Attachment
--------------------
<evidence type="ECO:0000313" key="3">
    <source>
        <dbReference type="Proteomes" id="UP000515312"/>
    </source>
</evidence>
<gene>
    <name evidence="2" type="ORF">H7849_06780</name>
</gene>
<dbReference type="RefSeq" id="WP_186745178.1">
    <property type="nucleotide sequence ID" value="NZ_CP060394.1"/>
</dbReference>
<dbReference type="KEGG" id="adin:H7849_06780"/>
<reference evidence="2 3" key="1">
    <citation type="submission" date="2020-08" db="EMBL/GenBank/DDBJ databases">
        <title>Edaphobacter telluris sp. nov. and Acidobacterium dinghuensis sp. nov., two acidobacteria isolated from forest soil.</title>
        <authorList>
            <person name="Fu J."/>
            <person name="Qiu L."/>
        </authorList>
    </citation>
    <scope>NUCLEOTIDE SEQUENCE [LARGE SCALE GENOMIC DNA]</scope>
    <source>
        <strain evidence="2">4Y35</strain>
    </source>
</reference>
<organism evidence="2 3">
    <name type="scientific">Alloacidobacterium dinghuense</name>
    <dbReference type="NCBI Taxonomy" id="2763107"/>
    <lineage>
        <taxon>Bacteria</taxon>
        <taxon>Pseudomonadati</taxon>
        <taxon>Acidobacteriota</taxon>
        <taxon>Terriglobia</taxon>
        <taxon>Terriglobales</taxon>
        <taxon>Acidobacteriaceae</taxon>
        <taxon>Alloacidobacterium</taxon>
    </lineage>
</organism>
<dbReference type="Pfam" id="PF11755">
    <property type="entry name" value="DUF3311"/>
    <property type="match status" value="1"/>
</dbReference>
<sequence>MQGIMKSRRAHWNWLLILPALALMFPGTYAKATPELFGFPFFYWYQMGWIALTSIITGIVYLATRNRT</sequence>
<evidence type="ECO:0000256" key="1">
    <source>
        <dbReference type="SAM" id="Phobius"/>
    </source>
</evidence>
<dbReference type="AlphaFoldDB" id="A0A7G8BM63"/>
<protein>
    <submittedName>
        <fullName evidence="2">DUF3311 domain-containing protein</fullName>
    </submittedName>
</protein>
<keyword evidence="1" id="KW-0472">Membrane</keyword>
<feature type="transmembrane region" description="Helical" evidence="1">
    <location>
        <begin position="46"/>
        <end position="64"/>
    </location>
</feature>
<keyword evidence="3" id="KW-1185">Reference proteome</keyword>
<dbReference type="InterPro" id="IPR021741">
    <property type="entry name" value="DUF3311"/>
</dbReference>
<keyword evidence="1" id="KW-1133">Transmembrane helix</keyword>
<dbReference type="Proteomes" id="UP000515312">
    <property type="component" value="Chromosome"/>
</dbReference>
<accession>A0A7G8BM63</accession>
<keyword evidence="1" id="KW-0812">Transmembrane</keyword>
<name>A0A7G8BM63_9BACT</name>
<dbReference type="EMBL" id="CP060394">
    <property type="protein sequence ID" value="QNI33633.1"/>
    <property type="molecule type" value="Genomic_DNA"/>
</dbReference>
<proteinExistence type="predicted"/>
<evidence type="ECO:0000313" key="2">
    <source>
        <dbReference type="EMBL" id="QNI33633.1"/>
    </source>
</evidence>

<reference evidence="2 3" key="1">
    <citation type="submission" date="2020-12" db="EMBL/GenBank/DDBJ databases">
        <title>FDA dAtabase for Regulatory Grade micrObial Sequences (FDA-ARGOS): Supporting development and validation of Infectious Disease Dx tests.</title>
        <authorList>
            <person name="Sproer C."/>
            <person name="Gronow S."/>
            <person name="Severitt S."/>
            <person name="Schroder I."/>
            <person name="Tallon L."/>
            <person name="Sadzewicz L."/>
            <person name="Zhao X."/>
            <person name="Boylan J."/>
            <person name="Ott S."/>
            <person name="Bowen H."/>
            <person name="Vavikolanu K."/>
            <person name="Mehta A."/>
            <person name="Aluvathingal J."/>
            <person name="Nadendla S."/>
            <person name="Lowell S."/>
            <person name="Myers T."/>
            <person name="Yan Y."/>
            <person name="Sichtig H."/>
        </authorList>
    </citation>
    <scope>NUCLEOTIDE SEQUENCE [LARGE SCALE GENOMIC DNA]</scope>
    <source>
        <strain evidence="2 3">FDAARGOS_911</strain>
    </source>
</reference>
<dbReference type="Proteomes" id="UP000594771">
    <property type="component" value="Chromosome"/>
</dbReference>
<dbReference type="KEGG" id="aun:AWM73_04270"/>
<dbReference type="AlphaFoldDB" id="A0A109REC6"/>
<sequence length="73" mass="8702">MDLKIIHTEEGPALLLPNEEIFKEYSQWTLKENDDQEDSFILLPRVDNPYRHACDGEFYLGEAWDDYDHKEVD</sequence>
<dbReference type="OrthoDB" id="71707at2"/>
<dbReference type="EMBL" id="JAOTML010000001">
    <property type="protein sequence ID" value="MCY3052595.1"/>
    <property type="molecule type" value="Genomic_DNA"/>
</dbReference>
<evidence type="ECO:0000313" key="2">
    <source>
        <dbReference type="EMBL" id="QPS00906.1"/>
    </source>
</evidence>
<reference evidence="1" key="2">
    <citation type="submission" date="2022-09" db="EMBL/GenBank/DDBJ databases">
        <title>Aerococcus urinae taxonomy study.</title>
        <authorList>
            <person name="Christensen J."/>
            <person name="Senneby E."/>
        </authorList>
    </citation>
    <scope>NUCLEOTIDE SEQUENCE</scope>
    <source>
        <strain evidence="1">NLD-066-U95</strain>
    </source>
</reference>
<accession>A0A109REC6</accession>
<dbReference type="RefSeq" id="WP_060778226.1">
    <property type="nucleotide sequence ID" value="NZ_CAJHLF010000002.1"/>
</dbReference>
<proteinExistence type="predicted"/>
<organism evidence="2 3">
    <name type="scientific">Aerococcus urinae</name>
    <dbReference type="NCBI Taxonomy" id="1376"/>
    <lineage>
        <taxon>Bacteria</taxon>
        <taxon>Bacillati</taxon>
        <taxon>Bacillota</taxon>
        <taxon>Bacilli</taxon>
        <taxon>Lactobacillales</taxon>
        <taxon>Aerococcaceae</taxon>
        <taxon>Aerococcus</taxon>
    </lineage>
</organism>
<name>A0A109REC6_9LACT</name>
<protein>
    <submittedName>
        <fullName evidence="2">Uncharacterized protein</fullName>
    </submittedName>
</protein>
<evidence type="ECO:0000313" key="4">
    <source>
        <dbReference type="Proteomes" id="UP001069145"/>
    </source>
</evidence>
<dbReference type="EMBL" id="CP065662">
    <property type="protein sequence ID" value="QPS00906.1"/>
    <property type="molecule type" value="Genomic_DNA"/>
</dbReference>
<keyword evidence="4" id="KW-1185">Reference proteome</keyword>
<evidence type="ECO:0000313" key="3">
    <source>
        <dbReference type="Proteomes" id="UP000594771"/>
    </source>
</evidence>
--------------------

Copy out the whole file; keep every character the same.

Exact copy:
<evidence type="ECO:0000313" key="3">
    <source>
        <dbReference type="Proteomes" id="UP000515312"/>
    </source>
</evidence>
<gene>
    <name evidence="2" type="ORF">H7849_06780</name>
</gene>
<dbReference type="RefSeq" id="WP_186745178.1">
    <property type="nucleotide sequence ID" value="NZ_CP060394.1"/>
</dbReference>
<dbReference type="KEGG" id="adin:H7849_06780"/>
<reference evidence="2 3" key="1">
    <citation type="submission" date="2020-08" db="EMBL/GenBank/DDBJ databases">
        <title>Edaphobacter telluris sp. nov. and Acidobacterium dinghuensis sp. nov., two acidobacteria isolated from forest soil.</title>
        <authorList>
            <person name="Fu J."/>
            <person name="Qiu L."/>
        </authorList>
    </citation>
    <scope>NUCLEOTIDE SEQUENCE [LARGE SCALE GENOMIC DNA]</scope>
    <source>
        <strain evidence="2">4Y35</strain>
    </source>
</reference>
<organism evidence="2 3">
    <name type="scientific">Alloacidobacterium dinghuense</name>
    <dbReference type="NCBI Taxonomy" id="2763107"/>
    <lineage>
        <taxon>Bacteria</taxon>
        <taxon>Pseudomonadati</taxon>
        <taxon>Acidobacteriota</taxon>
        <taxon>Terriglobia</taxon>
        <taxon>Terriglobales</taxon>
        <taxon>Acidobacteriaceae</taxon>
        <taxon>Alloacidobacterium</taxon>
    </lineage>
</organism>
<dbReference type="Pfam" id="PF11755">
    <property type="entry name" value="DUF3311"/>
    <property type="match status" value="1"/>
</dbReference>
<sequence>MQGIMKSRRAHWNWLLILPALALMFPGTYAKATPELFGFPFFYWYQMGWIALTSIITGIVYLATRNRT</sequence>
<evidence type="ECO:0000256" key="1">
    <source>
        <dbReference type="SAM" id="Phobius"/>
    </source>
</evidence>
<dbReference type="AlphaFoldDB" id="A0A7G8BM63"/>
<protein>
    <submittedName>
        <fullName evidence="2">DUF3311 domain-containing protein</fullName>
    </submittedName>
</protein>
<keyword evidence="1" id="KW-0472">Membrane</keyword>
<feature type="transmembrane region" description="Helical" evidence="1">
    <location>
        <begin position="46"/>
        <end position="64"/>
    </location>
</feature>
<keyword evidence="3" id="KW-1185">Reference proteome</keyword>
<dbReference type="InterPro" id="IPR021741">
    <property type="entry name" value="DUF3311"/>
</dbReference>
<keyword evidence="1" id="KW-1133">Transmembrane helix</keyword>
<dbReference type="Proteomes" id="UP000515312">
    <property type="component" value="Chromosome"/>
</dbReference>
<accession>A0A7G8BM63</accession>
<keyword evidence="1" id="KW-0812">Transmembrane</keyword>
<name>A0A7G8BM63_9BACT</name>
<dbReference type="EMBL" id="CP060394">
    <property type="protein sequence ID" value="QNI33633.1"/>
    <property type="molecule type" value="Genomic_DNA"/>
</dbReference>
<proteinExistence type="predicted"/>
<evidence type="ECO:0000313" key="2">
    <source>
        <dbReference type="EMBL" id="QNI33633.1"/>
    </source>
</evidence>

<reference evidence="2 3" key="1">
    <citation type="submission" date="2020-12" db="EMBL/GenBank/DDBJ databases">
        <title>FDA dAtabase for Regulatory Grade micrObial Sequences (FDA-ARGOS): Supporting development and validation of Infectious Disease Dx tests.</title>
        <authorList>
            <person name="Sproer C."/>
            <person name="Gronow S."/>
            <person name="Severitt S."/>
            <person name="Schroder I."/>
            <person name="Tallon L."/>
            <person name="Sadzewicz L."/>
            <person name="Zhao X."/>
            <person name="Boylan J."/>
            <person name="Ott S."/>
            <person name="Bowen H."/>
            <person name="Vavikolanu K."/>
            <person name="Mehta A."/>
            <person name="Aluvathingal J."/>
            <person name="Nadendla S."/>
            <person name="Lowell S."/>
            <person name="Myers T."/>
            <person name="Yan Y."/>
            <person name="Sichtig H."/>
        </authorList>
    </citation>
    <scope>NUCLEOTIDE SEQUENCE [LARGE SCALE GENOMIC DNA]</scope>
    <source>
        <strain evidence="2 3">FDAARGOS_911</strain>
    </source>
</reference>
<dbReference type="Proteomes" id="UP000594771">
    <property type="component" value="Chromosome"/>
</dbReference>
<dbReference type="KEGG" id="aun:AWM73_04270"/>
<dbReference type="AlphaFoldDB" id="A0A109REC6"/>
<sequence length="73" mass="8702">MDLKIIHTEEGPALLLPNEEIFKEYSQWTLKENDDQEDSFILLPRVDNPYRHACDGEFYLGEAWDDYDHKEVD</sequence>
<dbReference type="OrthoDB" id="71707at2"/>
<dbReference type="EMBL" id="JAOTML010000001">
    <property type="protein sequence ID" value="MCY3052595.1"/>
    <property type="molecule type" value="Genomic_DNA"/>
</dbReference>
<evidence type="ECO:0000313" key="2">
    <source>
        <dbReference type="EMBL" id="QPS00906.1"/>
    </source>
</evidence>
<reference evidence="1" key="2">
    <citation type="submission" date="2022-09" db="EMBL/GenBank/DDBJ databases">
        <title>Aerococcus urinae taxonomy study.</title>
        <authorList>
            <person name="Christensen J."/>
            <person name="Senneby E."/>
        </authorList>
    </citation>
    <scope>NUCLEOTIDE SEQUENCE</scope>
    <source>
        <strain evidence="1">NLD-066-U95</strain>
    </source>
</reference>
<accession>A0A109REC6</accession>
<dbReference type="RefSeq" id="WP_060778226.1">
    <property type="nucleotide sequence ID" value="NZ_CAJHLF010000002.1"/>
</dbReference>
<proteinExistence type="predicted"/>
<organism evidence="2 3">
    <name type="scientific">Aerococcus urinae</name>
    <dbReference type="NCBI Taxonomy" id="1376"/>
    <lineage>
        <taxon>Bacteria</taxon>
        <taxon>Bacillati</taxon>
        <taxon>Bacillota</taxon>
        <taxon>Bacilli</taxon>
        <taxon>Lactobacillales</taxon>
        <taxon>Aerococcaceae</taxon>
        <taxon>Aerococcus</taxon>
    </lineage>
</organism>
<name>A0A109REC6_9LACT</name>
<protein>
    <submittedName>
        <fullName evidence="2">Uncharacterized protein</fullName>
    </submittedName>
</protein>
<evidence type="ECO:0000313" key="4">
    <source>
        <dbReference type="Proteomes" id="UP001069145"/>
    </source>
</evidence>
<dbReference type="EMBL" id="CP065662">
    <property type="protein sequence ID" value="QPS00906.1"/>
    <property type="molecule type" value="Genomic_DNA"/>
</dbReference>
<keyword evidence="4" id="KW-1185">Reference proteome</keyword>
<evidence type="ECO:0000313" key="3">
    <source>
        <dbReference type="Proteomes" id="UP000594771"/>
    </source>
</evidence>